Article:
Pulse: Atlantic City: Say Jay-Z Sent You
When the Borgata opened two years ago, it proclaimed itself “your happy place.” But Atlantic City’s original happy place was and continues to be a basement just off the Boardwalk called Chef Vola’s, a 12-table restaurant as service-oriented and immune to A.C.’s other ills (crime, poverty, bad fonts) as the Borgata itself. Not to mention a hell of a lot more exclusive.
“Okay, pretty lady, but if I get you in, will you write that the Geator got you in?” DJ Jerry Blavat boomed into the phone when I called frantically for help getting a reservation. Being friends with the Boss with the Hot Sauce, who grew up on the same block of McKean Street as Chef Vola’s present-day patriarch, Michael Esposito, was good enough for a same-day reservation on a jam-packed Tuesday at the underground establishment.
If you’re friends with some other satisfied customer — regular Barry Gutin, the owner of luxe lounge 32˚ and Cuba Libre, is one, as was Frank Sinatra in his day — the wait may be longer, months even, but you have to know someone to get in. “I’m kinda tough on the phone,” concedes Lou, son of Michael and taker of our order. “That’s why we’ve always had an unlisted phone number. There just aren’t a lot of spots.”
In a place as obsessed with remaking itself as Atlantic City, there is comfort in the continuity and ongoing secretiveness of Chef Vola’s. Where Sinatra and Frankie Avalon once found solace in breaded veal cutlets and banana cream pie, rapper-mogul Shawn Carter, better known as Jay-Z, found his own “happy place” recently. In A.C. to inspect the progress of construction of the 40/40 Club, the “opulent sports bar” he co-owns on the Walk, Carter came three times over the summer; proof is on the wall and inside Lou’s camera phone.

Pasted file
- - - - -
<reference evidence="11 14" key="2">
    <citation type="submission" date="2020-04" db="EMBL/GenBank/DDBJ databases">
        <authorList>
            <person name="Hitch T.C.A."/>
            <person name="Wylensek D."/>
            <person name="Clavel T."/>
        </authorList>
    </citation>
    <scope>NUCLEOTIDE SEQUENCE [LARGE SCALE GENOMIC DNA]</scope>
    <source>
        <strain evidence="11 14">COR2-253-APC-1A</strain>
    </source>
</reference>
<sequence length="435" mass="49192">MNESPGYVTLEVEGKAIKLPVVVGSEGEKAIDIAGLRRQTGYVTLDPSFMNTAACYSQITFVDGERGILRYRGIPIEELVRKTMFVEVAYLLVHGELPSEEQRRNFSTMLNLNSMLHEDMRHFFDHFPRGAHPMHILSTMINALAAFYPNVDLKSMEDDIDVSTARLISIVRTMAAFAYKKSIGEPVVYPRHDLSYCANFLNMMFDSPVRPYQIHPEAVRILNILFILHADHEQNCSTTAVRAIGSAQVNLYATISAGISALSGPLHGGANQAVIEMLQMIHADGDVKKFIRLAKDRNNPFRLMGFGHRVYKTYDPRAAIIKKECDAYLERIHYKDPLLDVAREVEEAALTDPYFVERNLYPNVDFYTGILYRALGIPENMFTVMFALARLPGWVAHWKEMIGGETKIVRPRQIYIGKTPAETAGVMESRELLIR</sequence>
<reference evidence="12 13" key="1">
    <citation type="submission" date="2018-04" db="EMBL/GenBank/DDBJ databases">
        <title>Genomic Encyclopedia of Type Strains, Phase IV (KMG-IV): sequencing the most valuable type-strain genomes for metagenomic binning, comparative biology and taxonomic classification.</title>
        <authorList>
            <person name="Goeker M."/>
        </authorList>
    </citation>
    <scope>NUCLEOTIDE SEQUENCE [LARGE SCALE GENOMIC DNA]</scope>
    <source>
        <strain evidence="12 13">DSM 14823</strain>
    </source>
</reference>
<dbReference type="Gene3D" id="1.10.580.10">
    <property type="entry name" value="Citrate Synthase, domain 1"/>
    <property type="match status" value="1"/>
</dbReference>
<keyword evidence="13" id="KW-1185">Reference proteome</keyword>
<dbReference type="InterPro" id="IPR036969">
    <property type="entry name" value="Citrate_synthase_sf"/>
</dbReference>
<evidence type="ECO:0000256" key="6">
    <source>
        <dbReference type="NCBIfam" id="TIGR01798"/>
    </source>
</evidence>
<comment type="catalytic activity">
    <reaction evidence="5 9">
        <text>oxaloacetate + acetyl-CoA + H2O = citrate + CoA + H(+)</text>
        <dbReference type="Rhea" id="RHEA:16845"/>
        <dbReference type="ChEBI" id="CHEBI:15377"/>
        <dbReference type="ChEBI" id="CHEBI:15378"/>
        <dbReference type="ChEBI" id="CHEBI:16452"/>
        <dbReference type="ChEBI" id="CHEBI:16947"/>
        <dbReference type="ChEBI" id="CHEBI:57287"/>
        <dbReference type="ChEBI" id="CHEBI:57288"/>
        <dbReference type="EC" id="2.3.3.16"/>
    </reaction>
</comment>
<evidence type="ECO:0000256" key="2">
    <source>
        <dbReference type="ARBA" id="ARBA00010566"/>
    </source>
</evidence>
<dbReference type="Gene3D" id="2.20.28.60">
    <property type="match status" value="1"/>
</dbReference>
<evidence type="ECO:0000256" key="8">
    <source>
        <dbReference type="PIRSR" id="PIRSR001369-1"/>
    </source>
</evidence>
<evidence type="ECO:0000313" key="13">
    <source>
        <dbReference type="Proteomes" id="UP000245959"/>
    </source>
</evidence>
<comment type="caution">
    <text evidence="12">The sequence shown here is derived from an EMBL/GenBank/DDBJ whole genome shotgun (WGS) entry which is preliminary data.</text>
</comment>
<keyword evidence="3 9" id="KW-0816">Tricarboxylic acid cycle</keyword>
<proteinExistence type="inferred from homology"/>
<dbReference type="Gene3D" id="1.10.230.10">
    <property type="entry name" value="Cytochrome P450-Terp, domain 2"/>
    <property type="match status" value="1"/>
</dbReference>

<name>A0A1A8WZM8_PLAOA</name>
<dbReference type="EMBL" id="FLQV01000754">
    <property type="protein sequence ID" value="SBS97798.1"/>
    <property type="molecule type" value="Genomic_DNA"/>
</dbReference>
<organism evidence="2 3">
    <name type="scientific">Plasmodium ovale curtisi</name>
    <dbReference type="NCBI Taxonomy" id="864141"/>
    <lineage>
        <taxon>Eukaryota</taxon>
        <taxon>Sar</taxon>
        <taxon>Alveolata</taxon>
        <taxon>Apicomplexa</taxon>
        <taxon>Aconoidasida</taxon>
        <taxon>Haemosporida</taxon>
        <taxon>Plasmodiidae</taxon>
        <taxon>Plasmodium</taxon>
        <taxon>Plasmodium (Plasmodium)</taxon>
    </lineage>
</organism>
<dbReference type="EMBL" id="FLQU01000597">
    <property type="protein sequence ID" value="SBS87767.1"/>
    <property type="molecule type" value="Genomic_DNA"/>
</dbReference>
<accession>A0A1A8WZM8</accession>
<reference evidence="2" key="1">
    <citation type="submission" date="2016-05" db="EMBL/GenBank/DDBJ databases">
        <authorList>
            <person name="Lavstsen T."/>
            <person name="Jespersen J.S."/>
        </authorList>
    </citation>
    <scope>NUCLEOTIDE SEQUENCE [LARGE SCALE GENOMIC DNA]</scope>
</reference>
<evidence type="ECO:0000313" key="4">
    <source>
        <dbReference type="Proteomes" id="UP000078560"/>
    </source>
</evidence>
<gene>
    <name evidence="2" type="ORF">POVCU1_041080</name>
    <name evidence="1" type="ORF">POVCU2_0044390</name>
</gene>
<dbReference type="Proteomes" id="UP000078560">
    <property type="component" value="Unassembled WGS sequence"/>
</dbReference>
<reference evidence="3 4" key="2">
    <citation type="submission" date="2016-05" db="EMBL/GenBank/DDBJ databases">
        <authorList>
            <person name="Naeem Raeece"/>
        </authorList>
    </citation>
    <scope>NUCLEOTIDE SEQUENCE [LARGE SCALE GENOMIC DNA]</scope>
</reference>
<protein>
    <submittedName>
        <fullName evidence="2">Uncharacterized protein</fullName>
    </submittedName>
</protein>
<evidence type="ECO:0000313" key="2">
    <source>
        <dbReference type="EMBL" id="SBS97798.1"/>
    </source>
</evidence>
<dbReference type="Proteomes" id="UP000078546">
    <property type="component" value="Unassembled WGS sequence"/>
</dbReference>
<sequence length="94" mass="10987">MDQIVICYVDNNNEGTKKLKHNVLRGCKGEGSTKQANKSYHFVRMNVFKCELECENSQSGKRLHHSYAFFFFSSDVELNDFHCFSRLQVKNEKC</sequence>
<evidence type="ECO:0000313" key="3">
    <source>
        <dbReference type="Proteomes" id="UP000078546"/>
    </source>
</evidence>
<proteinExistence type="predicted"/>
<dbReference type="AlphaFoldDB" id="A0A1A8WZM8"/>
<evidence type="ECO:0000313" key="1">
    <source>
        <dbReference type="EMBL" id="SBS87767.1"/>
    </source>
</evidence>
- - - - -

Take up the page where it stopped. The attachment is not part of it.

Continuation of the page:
According to Lou, the secret of Chef Vola’s, which the Espositos purchased from the Vola family in 1982, is never to allow itself to be dragged down by the disappointments of the world outside: “You gotta greet them when they come in, make sure they’ve got their wine, check up on them after their food has come, make sure they don’t order too much or too little food, and say goodbye to them when they leave.”
Or in the words of Michael’s wife Louise, who mans the kitchen, “It’s not enough to have a great salad or great apps or great desserts or a great veal dish. You have to do it all great, all the way through.”
It sounds simple, but it’s the sort of attention to detail and emphasis on flawless service that unifies Vola’s with places like the phenomenally successful 2,000-room, $1.1 billion Borgata, where anything from a pack of Marlboros to a pint of Phish Food can be rushed to a guest with a jones. In the employment center, the tenets of Borgata service are posted for all to see: “Acknowledge every customer who approaches within 10 feet of you.” “Greet every customer who comes within five feet.” At Vola’s, though they have no liquor license, Lou will personally bring a bottle of your choice from a nearby package store.
Time no longer stands still at Vola’s, though. “Ever since the Internet came along, it changed everything,” Lou opines. “Anyone can get our phone number.” Vola’s has sort of been “discovered” — and as demand has rocketed, the 12 tables play host to an ever more exclusive, accomplished crowd. “Hipper, younger, later, more celebrities” is how Louise sums it up. The cast of The Sopranos came last year. Bright young things clamor for the 9:30 spots on weeknights. As the evening wound down, a gang of 20-something blondes in glittery tops, accompanying an older man, left for the Borgata. “He’s a regular,” Louise explained. “They’re new.”